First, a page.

Furthermore, anyone who has enough capital to have a significant amount of passive income is obviously not hurting for money.  There are those who think progressive taxes aren't fair, and argue for a flat rate, but taxing earned income but not unearned is regressive, and I don't think any argument can be made for that.

What I really have trouble understanding is why enough of the middle class thinks this would be a good thing for Romney to be promoting it in public as a tactic to get elected: "I want to lower the taxes the rich pay, so that a few years from now you can make up the difference".  This resonates with the people?

By Bakari:

Quote from MooreBonds on October 17, 2012, 06:23:27 PM
2) Having said #1, you do have to keep in mind one important, critical fact: dividends issued by US companies have already been taxed before they were distributed to shareholders!!! Does it bother you that a company has a net income of $1, then pays (perhaps) 35%-40% in federal/state/local income taxes, leaving $.60, and then distributes $.20 of that $.60 to its owners....and that $.20 is then turned around and taxed yet again!

The concept of "double taxation" makes no sense.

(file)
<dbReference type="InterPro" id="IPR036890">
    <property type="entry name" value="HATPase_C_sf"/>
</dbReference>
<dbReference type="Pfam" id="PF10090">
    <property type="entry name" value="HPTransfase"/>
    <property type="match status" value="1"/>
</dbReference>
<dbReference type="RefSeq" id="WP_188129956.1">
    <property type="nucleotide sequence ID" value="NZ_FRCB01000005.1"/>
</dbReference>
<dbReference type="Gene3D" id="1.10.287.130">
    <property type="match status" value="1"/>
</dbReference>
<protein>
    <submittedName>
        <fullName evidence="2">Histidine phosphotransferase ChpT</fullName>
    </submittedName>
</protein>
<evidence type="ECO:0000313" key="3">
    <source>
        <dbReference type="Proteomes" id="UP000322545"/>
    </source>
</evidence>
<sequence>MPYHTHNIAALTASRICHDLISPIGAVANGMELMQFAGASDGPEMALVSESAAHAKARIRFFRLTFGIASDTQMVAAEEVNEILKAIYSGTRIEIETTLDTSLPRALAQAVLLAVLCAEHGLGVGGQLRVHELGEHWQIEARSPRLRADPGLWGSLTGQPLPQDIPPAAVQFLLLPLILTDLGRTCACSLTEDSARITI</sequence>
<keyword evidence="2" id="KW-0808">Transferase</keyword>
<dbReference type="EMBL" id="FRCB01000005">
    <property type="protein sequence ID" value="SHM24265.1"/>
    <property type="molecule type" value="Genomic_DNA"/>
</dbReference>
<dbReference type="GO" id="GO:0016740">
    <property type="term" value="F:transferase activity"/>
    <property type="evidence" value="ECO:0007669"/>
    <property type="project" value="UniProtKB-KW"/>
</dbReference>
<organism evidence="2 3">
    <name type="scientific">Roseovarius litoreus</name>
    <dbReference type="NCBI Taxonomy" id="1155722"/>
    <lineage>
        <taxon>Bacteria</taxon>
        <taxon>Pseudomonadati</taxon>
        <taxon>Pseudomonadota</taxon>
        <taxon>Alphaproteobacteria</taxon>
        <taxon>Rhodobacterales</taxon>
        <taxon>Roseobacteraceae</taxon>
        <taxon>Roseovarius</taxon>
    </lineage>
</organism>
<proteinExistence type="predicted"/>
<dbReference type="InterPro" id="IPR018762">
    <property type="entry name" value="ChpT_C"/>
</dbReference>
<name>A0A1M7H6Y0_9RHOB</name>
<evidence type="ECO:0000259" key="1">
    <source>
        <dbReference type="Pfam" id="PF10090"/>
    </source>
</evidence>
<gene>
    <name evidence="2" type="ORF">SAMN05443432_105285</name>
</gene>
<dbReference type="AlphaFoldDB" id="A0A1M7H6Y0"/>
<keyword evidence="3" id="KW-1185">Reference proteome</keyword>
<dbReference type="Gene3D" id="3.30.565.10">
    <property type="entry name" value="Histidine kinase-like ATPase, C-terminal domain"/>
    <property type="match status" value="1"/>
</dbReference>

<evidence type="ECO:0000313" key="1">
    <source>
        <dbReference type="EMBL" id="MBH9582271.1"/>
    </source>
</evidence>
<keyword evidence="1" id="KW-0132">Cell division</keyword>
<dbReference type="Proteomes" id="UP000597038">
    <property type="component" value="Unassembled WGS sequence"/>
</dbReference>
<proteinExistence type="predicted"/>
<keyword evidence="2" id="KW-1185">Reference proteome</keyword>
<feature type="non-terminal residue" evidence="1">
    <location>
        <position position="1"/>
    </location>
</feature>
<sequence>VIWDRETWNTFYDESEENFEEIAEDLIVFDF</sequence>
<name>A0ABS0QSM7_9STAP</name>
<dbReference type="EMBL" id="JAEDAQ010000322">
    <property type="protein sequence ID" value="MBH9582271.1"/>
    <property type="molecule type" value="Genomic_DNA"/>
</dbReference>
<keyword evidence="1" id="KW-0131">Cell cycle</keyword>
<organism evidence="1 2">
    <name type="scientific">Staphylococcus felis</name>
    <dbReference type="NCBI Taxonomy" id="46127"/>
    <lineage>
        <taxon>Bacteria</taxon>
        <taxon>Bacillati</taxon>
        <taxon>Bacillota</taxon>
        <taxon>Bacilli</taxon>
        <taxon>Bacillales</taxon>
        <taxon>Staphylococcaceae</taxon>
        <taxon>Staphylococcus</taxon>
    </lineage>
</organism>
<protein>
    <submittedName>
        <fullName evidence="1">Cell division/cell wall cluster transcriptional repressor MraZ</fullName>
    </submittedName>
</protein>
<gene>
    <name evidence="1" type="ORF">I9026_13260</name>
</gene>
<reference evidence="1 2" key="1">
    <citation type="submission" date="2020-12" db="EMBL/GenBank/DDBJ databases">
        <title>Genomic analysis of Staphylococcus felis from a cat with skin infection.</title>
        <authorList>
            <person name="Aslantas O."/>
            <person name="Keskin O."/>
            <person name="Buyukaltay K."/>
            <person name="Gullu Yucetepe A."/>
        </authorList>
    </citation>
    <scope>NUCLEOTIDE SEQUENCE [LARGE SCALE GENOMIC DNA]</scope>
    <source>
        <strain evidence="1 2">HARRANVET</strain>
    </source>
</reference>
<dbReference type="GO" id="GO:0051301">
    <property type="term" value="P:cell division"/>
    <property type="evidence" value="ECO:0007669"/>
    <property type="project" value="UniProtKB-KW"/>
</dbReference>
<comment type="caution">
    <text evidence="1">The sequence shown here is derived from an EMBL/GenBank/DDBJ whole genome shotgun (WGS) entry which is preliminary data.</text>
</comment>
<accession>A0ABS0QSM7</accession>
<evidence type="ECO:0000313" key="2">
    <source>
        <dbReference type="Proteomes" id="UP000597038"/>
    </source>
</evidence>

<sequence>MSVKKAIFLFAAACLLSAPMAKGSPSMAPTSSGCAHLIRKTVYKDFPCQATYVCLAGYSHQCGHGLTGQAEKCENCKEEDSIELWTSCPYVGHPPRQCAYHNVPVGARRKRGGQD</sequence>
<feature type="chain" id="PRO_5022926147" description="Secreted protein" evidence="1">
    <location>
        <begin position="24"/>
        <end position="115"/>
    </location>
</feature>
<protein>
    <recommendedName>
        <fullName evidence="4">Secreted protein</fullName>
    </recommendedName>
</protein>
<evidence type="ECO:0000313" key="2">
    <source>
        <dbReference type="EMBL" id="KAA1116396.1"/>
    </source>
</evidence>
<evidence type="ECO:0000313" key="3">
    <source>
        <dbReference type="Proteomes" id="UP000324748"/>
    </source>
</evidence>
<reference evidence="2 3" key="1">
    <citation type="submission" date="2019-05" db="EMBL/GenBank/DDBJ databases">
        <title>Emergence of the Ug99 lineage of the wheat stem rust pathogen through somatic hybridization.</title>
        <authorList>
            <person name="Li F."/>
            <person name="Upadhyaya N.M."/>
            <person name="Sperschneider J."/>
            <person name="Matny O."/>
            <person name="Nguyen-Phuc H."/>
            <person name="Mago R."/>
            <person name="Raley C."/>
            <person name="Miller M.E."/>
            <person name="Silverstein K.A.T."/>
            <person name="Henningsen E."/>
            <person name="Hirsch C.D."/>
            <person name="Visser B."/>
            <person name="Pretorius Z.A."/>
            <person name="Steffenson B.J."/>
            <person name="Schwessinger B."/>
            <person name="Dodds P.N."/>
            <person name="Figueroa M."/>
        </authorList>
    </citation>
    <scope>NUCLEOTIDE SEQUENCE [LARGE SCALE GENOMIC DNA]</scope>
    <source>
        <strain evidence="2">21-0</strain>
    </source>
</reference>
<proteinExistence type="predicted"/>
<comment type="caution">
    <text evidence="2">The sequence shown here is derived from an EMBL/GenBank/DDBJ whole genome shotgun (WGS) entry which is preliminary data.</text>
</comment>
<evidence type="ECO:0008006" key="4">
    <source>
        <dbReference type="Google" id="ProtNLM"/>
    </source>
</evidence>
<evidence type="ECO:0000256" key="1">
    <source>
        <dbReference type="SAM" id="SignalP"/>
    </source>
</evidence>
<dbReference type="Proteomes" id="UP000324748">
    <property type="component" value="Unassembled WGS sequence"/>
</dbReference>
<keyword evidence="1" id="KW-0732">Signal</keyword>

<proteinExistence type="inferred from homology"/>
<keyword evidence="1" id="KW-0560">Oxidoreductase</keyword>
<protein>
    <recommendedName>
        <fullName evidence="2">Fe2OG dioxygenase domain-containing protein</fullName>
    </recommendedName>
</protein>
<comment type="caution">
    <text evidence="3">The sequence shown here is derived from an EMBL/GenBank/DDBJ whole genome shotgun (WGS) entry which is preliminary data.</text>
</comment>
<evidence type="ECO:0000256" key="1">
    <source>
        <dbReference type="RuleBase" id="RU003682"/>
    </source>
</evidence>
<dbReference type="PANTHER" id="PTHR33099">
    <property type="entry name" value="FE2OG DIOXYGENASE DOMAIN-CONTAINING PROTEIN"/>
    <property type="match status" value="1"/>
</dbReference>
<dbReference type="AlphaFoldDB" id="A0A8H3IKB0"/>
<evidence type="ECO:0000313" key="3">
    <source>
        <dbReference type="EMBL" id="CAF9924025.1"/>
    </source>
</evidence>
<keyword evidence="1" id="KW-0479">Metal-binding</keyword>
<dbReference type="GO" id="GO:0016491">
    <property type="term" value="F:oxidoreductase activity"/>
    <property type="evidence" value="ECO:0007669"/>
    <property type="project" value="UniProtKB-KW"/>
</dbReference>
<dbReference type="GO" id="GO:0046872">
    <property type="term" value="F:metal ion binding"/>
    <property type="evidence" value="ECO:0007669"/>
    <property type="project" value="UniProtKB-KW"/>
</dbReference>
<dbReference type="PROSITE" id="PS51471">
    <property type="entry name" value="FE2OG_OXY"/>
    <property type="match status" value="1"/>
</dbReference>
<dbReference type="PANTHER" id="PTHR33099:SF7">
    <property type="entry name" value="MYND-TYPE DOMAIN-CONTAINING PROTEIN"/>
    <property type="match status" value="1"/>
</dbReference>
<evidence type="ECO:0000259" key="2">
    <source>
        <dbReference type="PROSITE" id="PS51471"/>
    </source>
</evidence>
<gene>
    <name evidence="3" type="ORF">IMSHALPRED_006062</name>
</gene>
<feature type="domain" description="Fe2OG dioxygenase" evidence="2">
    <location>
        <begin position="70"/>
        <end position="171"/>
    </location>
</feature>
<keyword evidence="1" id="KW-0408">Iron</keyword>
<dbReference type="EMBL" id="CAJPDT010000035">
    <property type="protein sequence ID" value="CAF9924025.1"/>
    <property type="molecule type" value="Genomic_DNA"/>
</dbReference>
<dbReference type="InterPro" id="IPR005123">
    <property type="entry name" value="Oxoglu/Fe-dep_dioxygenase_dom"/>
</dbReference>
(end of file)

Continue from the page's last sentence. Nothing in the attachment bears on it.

Say I go to work, earn a dollar, and pay a dime of it in taxes.  Then I go out and hire someone to do a service for me, pay them with my dollar, and now he pays income tax.  Now he goes out and buys something... etc etc
The "same dollar" has been taxed 3 times!
But each individual has only been taxed once.

The corporation and the individual shareholder are not interchangeable entities.  Me having stock in PepsiCo does not make me PepsiCo, nor make PepsiCo me.  A corporation is considered its own legal entity, with its own rights and responsibilities, and as such, it pays taxes on its income.  The shareholder is paying taxes on their own income.  Totally independent transaction, for which any previous transactions are totally irrelevant. 

By Bakari:

Re: Did anyone's eyes pop out of their head when...
« Reply #13 on: October 17, 2012, 09:00:47 PM »